Rest. The body needs it to repair and replenish, the mind needs it to access creativity, and the soul needs it to cultivate peace. When seals pull themselves out onto rocks or the shore, they are not being lazy or sunbathing. They haul out to reoxygenate their blood by sleeping much of the day. This and a thick blubber layer enables them to take deep dives, staying under an average of 23 minutes as they forage mostly at night in the cold ocean waters off the coast. It is essential for them to carry on at the top of their game. It can save their lives. We too need to reoxygenate.
As a self-employed coach, entrepreneur and writer, much of my time is spent alone, the clock my guide or my punisher. One might think that is the perfect set up for resting, but it turns out not to be true for me and many others in all kinds of different situations.
I can minimize lunch breaks and breaks in general. My idea of a break can be house chores or a yoga class. Necessary parts of my life, but not fully restful. While my pace is rarely rushed, my “doing” can often not stop until I lay down at night.
I am much more mindful these days of rest as a result of an event a few years ago that helped me wake up to my unrestful habits. The first was a discussion with a Buddhist teacher. She made it clear I was not sitting on my meditation cushion enough for someone with my practice history. Much of my resistance dissolved and I meditate more regularly now, watching my mind’s frenetic activity with compassion so I can “sit” off the cushion and not only value “productivity.”
I am the queen of boundaries and accountability around action and results. I now apply that more regularly around rest and rejuvenation. Buoyed by understanding the issue, I now create more inaction and true rest times in my day. When my sister visits on weekends, we have amazing massages and manicures, which I know now are serotonin raising activities. I still use network and Netflix shows strategically to stop for a full lunch break and tennis matches are often my evening entertainment and inspiration to play hard and rest with just as much intention. I place boundaries on my work over the weekend. By creating restful evenings and weekends, I naturally organized my work more efficiently.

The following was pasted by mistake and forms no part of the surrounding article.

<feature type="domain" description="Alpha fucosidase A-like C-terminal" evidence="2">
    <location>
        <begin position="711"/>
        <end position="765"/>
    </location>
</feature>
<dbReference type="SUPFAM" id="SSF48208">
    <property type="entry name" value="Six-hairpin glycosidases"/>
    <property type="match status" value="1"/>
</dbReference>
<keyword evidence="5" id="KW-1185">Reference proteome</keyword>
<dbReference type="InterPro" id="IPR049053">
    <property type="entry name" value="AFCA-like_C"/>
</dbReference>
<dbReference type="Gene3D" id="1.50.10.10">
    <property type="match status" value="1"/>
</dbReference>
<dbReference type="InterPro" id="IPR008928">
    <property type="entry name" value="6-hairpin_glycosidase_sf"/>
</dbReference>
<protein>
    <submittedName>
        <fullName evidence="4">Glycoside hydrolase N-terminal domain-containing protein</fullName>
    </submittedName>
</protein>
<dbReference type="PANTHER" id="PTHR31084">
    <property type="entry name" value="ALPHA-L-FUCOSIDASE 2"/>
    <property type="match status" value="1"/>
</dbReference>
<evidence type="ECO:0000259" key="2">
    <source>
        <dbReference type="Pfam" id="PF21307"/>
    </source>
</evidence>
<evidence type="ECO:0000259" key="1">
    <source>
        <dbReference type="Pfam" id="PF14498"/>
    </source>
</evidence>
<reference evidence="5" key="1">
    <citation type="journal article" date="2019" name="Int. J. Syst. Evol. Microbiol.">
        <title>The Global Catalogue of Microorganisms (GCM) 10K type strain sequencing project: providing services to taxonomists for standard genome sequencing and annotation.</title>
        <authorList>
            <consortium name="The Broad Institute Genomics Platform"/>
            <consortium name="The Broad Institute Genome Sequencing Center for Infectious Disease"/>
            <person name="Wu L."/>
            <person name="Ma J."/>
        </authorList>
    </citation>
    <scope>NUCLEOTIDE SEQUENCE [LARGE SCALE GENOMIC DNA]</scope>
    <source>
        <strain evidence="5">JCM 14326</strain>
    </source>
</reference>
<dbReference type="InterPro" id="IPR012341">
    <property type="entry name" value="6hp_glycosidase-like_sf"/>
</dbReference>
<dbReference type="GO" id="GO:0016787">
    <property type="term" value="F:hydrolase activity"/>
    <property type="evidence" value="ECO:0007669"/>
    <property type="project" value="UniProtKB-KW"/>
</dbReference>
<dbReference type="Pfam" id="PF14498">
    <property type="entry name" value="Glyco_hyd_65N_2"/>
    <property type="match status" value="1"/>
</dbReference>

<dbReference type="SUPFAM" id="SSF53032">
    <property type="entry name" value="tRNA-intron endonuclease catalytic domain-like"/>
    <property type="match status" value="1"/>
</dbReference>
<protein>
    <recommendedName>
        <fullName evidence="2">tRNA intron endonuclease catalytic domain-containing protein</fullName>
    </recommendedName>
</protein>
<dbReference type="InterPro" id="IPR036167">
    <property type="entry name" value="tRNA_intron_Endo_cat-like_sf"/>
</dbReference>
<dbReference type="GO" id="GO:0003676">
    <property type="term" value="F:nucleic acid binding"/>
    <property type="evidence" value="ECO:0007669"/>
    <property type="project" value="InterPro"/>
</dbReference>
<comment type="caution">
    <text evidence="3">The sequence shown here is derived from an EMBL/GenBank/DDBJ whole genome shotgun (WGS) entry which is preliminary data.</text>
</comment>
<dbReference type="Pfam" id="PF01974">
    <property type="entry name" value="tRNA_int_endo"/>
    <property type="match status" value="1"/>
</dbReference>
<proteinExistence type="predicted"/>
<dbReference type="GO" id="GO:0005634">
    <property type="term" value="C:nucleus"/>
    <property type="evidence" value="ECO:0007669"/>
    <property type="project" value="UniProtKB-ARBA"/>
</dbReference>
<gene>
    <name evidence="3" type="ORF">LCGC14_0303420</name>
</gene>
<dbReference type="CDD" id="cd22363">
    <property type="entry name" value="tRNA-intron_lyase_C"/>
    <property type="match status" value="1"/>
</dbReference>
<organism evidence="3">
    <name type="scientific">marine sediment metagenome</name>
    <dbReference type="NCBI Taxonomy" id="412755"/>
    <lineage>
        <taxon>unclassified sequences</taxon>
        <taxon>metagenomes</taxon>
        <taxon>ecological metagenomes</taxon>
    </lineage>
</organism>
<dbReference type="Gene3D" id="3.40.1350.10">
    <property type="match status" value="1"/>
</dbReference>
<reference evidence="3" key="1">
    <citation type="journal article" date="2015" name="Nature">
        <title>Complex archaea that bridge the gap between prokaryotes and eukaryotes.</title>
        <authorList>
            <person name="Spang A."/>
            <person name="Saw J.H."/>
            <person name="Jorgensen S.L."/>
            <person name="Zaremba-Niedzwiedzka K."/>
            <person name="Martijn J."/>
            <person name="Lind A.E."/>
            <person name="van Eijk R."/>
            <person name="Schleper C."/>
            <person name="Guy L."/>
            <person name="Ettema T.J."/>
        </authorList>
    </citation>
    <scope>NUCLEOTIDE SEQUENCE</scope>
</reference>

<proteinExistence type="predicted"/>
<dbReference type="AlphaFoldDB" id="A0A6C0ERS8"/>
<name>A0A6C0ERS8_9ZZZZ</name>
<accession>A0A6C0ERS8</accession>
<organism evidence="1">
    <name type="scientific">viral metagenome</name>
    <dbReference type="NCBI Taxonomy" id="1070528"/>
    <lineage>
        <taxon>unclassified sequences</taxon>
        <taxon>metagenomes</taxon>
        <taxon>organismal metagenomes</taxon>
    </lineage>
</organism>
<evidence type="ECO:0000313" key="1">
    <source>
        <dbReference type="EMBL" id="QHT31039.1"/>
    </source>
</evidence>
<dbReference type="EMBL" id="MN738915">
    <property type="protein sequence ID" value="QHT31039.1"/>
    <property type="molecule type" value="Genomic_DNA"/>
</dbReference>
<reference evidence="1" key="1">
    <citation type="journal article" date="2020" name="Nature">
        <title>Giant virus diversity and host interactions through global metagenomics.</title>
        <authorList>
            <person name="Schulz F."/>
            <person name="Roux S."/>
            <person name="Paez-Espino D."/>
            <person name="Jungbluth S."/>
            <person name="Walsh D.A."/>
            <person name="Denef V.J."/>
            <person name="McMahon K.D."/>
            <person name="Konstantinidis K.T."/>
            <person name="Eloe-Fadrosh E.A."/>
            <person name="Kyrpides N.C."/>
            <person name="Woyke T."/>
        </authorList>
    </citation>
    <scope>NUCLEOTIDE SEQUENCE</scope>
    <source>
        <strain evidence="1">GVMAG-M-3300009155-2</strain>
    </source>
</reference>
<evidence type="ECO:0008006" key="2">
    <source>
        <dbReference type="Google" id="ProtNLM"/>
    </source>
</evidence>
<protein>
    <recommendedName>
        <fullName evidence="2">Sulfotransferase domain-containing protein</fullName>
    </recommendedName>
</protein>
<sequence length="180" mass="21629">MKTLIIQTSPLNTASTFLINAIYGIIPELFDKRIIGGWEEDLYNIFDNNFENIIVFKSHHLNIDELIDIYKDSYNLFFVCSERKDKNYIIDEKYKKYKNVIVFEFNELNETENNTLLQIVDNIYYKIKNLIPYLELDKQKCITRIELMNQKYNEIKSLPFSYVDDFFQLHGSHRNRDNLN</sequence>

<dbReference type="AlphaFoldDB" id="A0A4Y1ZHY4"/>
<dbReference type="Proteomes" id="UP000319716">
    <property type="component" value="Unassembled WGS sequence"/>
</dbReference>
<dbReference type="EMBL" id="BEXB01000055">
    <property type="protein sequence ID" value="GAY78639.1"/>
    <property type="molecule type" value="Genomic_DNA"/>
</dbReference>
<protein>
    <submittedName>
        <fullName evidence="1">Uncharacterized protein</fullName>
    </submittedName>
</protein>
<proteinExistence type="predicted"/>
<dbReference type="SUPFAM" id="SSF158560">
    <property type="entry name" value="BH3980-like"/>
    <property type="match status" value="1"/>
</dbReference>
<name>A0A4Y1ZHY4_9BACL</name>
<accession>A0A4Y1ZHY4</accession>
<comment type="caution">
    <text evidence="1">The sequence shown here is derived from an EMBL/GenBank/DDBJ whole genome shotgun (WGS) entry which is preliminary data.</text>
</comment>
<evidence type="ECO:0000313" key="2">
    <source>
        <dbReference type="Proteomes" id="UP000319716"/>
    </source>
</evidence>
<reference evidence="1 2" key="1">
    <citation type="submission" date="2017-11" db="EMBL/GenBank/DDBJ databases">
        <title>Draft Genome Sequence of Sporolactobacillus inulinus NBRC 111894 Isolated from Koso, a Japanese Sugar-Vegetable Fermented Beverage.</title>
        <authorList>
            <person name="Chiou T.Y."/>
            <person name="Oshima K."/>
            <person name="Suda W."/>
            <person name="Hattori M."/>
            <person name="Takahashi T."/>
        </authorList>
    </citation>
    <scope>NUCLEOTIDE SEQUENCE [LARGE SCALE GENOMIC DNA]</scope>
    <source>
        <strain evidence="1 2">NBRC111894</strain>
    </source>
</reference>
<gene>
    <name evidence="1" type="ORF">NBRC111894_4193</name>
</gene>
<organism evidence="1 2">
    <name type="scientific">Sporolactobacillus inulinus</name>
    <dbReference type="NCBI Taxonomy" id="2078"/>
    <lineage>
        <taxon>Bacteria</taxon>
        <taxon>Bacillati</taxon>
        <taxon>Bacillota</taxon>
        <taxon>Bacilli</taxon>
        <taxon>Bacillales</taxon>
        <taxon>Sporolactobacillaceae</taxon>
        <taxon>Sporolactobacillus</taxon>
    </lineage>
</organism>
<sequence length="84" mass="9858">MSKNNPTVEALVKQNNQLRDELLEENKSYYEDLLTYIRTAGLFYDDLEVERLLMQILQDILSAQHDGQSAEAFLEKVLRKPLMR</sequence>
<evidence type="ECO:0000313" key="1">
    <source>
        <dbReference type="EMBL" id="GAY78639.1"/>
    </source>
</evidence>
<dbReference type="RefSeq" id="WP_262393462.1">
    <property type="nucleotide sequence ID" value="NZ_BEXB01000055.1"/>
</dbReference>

When I start flailing, I pull out a daily checklist I created 30 years ago as a recalibration tool to pay more tender attention to myself. It now includes more habits of inaction – computer off earlier, 45-minute lunch break, in bed earlier.
Eleanor Brownn says: “Rest and self-care are so important. When you take time to replenish your spirit, it allows you to serve others from the overflow. You cannot serve from an empty vessel.”
I moved to Marin County 6+ years ago because I wanted to live where I would go to replenish and rest. I am grateful I can more often practice rest as dutifully as I practice action, because rest is good for everyone and everything that matters to us.